The Canada Deaf Games Hockey Tournament Promises to be Entertaining
Hockey is Canada’s winter sport and it goes without saying that the ice hockey tournament at the 2018 Canada Deaf Games will be popular. In addition to Jim Kyte — the only Deaf player to have played in the NHL and his family’s participation, the hockey games will be spectacular with the new 3 on 3 format.
It will be a first in the Canadian Deaf Sports Association (CDSA) history to present a 3 on 3 ice hockey tournament without contact. The style of play will be different given the size of the rink is adjusted for a total of five players per team.
“We will have to use strategies and different game plans with this new formula, however I am certain that games will be very interesting as much for us as for the fans,” said Francois Guévremont, one of Team Quebec players.
Guévremont and David McGregor from the British Columbia Deaf Sports Federation (BCDSF) suggested to CDSA and the Games Organizing Committee to use the 3 on 3 format and forbid contact.
“We shared that while competitive 5 on 5 hockey with contact is important for international competitions, we believe that the sport needs to be celebrated across all skill levels, ages and genders. This is why we thought a change in the formula would shake up the sport,” said McGregor, BCDSF’s Sports Access Coordinator.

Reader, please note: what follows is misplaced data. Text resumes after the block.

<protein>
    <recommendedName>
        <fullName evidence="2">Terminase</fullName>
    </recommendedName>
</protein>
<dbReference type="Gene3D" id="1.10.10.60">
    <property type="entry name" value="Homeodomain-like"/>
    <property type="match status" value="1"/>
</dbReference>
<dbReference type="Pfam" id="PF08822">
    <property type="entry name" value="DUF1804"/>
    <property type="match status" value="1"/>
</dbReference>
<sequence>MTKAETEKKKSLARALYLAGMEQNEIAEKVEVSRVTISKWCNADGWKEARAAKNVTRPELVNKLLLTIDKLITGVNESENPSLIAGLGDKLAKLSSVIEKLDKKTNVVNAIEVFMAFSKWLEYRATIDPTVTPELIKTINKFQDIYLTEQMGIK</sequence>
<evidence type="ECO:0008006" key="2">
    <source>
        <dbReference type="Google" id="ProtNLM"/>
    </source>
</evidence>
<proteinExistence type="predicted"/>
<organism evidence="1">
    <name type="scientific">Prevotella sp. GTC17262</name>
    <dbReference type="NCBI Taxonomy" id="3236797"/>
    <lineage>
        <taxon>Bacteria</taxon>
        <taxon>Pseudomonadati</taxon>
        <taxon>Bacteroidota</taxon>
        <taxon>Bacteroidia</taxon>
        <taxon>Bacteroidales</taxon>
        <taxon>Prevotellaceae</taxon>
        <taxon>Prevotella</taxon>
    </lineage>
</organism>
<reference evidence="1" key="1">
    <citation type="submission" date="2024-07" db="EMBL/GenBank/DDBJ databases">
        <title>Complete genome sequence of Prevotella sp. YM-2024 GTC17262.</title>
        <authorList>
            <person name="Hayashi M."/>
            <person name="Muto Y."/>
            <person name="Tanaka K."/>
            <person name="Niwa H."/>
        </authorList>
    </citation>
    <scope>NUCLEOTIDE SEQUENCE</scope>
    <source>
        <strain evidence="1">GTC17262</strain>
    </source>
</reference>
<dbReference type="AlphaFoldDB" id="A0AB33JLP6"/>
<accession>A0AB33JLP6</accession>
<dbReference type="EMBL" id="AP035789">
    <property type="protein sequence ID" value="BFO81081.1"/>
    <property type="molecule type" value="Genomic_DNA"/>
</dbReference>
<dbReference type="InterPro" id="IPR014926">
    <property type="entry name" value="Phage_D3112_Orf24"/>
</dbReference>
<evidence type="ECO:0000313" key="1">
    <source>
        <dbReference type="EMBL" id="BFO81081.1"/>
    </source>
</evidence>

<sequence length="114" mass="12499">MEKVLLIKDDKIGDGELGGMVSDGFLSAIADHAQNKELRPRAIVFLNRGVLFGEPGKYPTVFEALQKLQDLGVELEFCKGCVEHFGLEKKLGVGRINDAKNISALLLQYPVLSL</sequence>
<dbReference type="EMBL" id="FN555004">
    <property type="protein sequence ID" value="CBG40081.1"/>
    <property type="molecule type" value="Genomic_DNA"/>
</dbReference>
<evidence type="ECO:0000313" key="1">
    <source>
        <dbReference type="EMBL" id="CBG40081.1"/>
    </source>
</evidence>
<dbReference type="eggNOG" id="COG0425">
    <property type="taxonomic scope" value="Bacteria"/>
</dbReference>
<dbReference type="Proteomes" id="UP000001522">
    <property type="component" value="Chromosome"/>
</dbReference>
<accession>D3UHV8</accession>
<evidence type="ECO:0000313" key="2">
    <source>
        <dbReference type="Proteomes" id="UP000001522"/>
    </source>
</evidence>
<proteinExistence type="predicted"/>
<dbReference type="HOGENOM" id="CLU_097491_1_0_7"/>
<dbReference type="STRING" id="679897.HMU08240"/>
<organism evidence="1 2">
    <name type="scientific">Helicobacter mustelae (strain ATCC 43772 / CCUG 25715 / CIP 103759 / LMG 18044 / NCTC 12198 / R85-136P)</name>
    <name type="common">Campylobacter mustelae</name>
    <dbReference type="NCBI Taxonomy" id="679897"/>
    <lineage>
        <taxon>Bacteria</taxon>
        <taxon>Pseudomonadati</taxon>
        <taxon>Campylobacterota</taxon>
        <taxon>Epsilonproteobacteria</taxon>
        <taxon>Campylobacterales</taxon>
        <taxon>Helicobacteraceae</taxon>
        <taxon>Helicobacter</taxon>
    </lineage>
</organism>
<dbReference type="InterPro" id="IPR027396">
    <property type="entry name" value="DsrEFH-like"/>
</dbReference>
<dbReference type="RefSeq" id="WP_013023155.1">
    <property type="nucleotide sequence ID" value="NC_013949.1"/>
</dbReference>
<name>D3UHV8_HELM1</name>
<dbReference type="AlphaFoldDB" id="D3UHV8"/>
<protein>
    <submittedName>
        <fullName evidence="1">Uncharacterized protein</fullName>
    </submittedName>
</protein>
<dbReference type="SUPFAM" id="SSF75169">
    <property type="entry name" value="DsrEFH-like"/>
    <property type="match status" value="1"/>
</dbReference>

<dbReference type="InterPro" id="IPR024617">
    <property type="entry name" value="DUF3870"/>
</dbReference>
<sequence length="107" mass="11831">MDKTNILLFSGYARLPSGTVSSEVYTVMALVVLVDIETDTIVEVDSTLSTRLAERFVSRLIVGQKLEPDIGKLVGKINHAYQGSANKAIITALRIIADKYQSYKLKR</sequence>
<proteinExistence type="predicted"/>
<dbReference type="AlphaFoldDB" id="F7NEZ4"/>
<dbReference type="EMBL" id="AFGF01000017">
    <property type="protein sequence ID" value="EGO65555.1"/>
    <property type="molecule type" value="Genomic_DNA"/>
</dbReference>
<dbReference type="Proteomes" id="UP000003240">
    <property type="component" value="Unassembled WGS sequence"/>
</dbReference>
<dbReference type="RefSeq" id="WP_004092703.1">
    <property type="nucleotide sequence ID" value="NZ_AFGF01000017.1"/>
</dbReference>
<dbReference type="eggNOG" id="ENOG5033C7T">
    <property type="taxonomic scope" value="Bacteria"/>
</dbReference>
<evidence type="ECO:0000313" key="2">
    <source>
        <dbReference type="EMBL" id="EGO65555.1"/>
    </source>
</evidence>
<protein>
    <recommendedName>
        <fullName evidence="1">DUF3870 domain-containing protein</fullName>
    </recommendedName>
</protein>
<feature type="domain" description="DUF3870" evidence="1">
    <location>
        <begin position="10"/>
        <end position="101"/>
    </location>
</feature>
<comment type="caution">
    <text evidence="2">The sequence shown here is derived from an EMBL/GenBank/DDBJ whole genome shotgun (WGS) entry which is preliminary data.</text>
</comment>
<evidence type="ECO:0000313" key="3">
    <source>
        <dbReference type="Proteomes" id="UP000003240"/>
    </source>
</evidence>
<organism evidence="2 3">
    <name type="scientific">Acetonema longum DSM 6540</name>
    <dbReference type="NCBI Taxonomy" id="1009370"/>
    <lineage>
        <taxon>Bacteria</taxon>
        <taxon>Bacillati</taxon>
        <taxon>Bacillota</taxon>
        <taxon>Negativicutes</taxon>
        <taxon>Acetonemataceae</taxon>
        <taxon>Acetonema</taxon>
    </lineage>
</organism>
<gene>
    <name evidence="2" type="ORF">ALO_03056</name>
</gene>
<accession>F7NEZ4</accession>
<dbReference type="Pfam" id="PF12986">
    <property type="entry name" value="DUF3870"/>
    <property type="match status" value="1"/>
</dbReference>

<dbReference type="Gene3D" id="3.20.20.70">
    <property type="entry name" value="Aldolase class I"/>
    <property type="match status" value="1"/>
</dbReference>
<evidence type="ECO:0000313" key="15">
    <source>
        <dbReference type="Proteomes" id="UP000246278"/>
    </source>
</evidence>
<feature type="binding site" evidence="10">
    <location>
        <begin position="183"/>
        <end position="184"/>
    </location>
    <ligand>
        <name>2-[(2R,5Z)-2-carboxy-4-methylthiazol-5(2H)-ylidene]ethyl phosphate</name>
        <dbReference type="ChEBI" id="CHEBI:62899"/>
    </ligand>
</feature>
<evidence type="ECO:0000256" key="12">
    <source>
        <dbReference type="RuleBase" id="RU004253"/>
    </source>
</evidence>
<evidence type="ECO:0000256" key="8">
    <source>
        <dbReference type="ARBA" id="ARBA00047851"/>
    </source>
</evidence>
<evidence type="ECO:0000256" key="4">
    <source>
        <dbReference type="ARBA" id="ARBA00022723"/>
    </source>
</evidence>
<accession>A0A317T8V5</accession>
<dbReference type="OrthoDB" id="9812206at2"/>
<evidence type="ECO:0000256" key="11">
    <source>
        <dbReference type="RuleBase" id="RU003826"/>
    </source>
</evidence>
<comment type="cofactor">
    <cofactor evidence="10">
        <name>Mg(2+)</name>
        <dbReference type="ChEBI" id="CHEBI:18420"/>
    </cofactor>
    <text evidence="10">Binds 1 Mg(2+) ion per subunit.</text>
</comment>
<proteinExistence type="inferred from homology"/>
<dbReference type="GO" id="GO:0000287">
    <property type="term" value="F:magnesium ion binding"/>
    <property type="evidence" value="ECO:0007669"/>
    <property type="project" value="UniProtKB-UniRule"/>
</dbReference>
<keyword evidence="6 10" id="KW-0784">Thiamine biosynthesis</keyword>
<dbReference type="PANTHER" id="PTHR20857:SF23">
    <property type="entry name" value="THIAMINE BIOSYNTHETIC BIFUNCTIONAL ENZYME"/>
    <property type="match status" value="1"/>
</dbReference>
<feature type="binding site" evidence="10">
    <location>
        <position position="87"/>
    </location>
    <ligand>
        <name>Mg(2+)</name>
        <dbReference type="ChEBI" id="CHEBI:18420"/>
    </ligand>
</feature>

This also gives the opportunity for women to participate in the Games as there were not enough players to make up women’s teams. Team Quebec and Team Kyte will have a mixed lineup. Guévremont and his sister Chantal will be able to play together.
Team Quebec and both teams from BC have planned a few practice sessions before the Games, in order to get used to the new format.
A Format that has a Future
Before the spring 2017 McGregor noticed a decrease in participation and activity of the BC Rockies Deaf Hockey program. He met with the Hockey Commissioner Patrick Escalambre and General Manager Shawn Mayzes to brainstorm ideas on how to increase the level of participation. The 3 on 3 Annual Showdown was born. Four teams with a total of 31 Deaf and hard of hearing players of all ages, skills and genders took part in the tournament in March 2017.
“We want to collaborate and share with other provinces on how we have been able to improve our hockey program and increase our numbers,” said McGregor.
His goal is to strengthen hockey across the country in collaboration with athletes, Provincial Deaf Sports Associations and CDSA, so that the sport flourishes.
In the meantime, McGregor and both BC teams look forward to play at the Games.
“I am very excited to play in Winnipeg and also to play against the other BC team, because a friendly rivalry developed between both teams. We will play against them on the first day of the ice hockey tournament,” said McGregor.
The ice hockey tournament begins on Feb. 22 and will run until Feb. 24. Consult the hockey games schedule.Back to News